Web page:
A recent article in The New Republic was a revelation to me. It was written by Fouad Ajami, a prominent Johns Hopkins University professor and author of several books on American foreign policy in the Middle East.
Ajami reviewed a new book about Iraq by Ali A. Allawi, an Iraqi exile during Saddam Hussein's reign who returned to the country in 2003 and has served in several leadership positions.
In praising "The Occupation of Iraq: Winning the War, Losing the Peace," Ajami, a Lebanese-born scholar who supports the Iraq invasion and occupation, expresses his awe for Allawi's knowledge of Iraq's history and people. "Here, finally, is a man of Iraq who knows its history and its wounds," Ajami writes. "He can write with deep understanding about its poets, its intellectuals, its clerics. He thoroughly grasps its peculiar place in its neighborhood, caught as it has been for several centuries between an Arab sense of belonging and currents from the Persian state to its east."
Ajami outlines the main themes of Allawi's book, including the intricate historical and social differences between the Shia and Sunni factions in Iraq and how the U.S. occupation opened fissures in Iraqi society that spurred radical actions. Based solely on Ajami's review, my head was spinning with new information and perspectives I had not gleaned from my fairly extensive reading on Iraq.
My reaction surely would not surprise Ajami. He notes in his review that most of the Anglo-American journalists who have traveled to Iraq have missed many of the key historical and cultural nuances.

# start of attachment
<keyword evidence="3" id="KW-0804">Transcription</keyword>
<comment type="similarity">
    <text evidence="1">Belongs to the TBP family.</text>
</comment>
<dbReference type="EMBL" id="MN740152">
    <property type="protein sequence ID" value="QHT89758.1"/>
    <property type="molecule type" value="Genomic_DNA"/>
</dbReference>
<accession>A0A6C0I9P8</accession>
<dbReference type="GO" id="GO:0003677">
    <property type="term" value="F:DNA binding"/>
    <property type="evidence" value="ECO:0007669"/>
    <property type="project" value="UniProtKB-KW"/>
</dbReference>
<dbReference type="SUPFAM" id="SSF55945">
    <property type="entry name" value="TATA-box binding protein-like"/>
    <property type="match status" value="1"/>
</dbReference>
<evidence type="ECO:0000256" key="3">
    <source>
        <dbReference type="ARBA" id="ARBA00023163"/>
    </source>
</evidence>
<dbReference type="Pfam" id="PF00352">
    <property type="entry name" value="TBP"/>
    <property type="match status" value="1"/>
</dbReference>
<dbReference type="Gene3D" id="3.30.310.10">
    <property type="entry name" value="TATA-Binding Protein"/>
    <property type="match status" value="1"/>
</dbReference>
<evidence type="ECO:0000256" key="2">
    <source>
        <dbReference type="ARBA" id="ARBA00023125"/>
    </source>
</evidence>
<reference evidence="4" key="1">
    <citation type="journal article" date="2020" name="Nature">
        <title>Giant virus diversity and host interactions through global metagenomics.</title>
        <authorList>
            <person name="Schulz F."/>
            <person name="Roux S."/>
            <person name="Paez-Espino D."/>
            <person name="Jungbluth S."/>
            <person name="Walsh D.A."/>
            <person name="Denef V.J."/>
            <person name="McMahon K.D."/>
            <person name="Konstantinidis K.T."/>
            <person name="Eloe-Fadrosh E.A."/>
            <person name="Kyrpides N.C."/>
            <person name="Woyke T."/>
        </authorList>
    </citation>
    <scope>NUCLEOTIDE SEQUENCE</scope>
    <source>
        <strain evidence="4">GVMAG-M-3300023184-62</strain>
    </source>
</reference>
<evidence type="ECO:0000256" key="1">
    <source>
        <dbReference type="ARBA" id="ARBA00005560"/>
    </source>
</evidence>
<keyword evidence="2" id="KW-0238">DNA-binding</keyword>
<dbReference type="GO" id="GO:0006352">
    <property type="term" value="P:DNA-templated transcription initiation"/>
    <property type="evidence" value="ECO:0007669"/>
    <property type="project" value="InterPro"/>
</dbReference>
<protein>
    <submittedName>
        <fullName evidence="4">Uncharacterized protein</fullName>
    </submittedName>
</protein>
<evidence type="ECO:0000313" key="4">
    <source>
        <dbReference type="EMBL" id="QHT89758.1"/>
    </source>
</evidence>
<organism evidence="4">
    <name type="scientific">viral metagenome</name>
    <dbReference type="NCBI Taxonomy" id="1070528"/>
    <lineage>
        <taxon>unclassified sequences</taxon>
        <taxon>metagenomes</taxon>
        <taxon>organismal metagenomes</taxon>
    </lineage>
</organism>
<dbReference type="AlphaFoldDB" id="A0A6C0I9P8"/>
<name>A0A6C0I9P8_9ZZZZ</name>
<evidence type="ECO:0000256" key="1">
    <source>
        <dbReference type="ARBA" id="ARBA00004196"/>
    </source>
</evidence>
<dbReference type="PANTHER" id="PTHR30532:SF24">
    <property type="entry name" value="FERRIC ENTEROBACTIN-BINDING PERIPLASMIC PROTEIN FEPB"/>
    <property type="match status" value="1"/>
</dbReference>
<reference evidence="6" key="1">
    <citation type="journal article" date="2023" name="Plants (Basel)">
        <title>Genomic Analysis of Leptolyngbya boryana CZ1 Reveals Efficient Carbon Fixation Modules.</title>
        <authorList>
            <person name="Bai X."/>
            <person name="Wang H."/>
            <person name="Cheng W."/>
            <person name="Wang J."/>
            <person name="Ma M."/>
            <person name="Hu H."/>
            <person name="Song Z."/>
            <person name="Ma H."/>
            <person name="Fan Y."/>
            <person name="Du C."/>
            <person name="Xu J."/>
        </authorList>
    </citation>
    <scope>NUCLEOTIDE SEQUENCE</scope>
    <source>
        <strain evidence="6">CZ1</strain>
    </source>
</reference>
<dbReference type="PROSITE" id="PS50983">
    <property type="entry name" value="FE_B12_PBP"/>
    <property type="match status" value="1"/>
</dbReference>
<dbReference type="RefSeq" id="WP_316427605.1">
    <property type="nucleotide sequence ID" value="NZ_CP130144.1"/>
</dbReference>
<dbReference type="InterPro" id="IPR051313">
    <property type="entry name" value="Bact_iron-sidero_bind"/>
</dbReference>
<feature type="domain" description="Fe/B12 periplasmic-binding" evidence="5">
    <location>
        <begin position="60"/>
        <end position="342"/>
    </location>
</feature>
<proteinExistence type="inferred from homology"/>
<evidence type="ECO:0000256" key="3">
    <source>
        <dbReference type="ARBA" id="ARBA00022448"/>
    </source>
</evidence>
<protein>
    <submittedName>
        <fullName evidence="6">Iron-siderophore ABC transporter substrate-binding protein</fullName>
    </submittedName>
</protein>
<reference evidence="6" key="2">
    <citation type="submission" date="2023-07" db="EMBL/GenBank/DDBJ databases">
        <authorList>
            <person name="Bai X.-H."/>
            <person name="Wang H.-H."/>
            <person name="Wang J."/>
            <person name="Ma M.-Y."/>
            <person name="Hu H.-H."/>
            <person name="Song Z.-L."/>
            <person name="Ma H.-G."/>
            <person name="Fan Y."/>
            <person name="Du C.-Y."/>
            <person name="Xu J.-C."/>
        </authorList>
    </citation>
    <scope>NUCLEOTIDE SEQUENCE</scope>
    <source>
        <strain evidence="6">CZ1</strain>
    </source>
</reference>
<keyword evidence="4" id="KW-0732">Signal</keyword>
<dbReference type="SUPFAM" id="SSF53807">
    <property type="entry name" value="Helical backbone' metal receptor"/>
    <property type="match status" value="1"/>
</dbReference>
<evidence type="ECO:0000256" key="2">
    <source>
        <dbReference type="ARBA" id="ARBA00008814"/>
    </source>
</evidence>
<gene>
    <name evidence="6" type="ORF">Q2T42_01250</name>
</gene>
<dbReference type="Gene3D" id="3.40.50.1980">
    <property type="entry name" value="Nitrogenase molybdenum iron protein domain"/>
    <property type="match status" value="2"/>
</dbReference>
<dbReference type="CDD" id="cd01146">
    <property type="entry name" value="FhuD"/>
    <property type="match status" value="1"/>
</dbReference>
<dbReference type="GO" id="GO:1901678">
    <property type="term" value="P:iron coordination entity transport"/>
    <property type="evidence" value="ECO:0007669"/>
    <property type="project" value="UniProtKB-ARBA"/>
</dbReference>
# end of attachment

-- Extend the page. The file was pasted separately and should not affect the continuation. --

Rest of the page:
Contrasting with some of the insightful reporting that came out of Vietnam, Ajami writes that the "literary yield" out of Iraq "has so far been a literary desert. No doubt this land in Araby where we have planted our truth, and our armor, is a truly arcane and forbidding place; but still the poverty of the literature of this new American expedition begs for an explanation."
Perhaps to a greater degree than previously believed, Allawi reveals the horrifically naive and tragically flawed understanding that most Americans -- from President Bush on down -- have about Iraq and its people.
More importantly, Allawi makes it clear the Bush administration had no clue what it was doing when it invaded Iraq, and it had no inkling of what to do once it toppled Saddam and tried to bring democracy to the country.
Most, if not all, our intelligence and assumptions were wrong. We knew Saddam was a bad guy, but somehow we assumed that once he was out of the picture, Iraqis would embrace our idealistic vision for their country.
As a result, the American people got bad information on which to base their opinions of Bush's war. As Ajami notes, "Iraq became the subject of some of the darkest hours in the history of expertise."
But it's worse than that. Not only did the American people get bad information, they were lied to. All to justify an unjust war.
Last weekend, I attended the annual Los Angeles Times Festival of Books, and one of the most well-attended and engrossing panel discussions was titled simply: "Iraq: What's Next?"
Panelist Chris Hedges, a former 15-year New York Times reporter in the Middle East, kicked off the discussion by making an impassioned appeal for impeachment on grounds that Bush has "shredded, violated or absented America from its obligations under international law."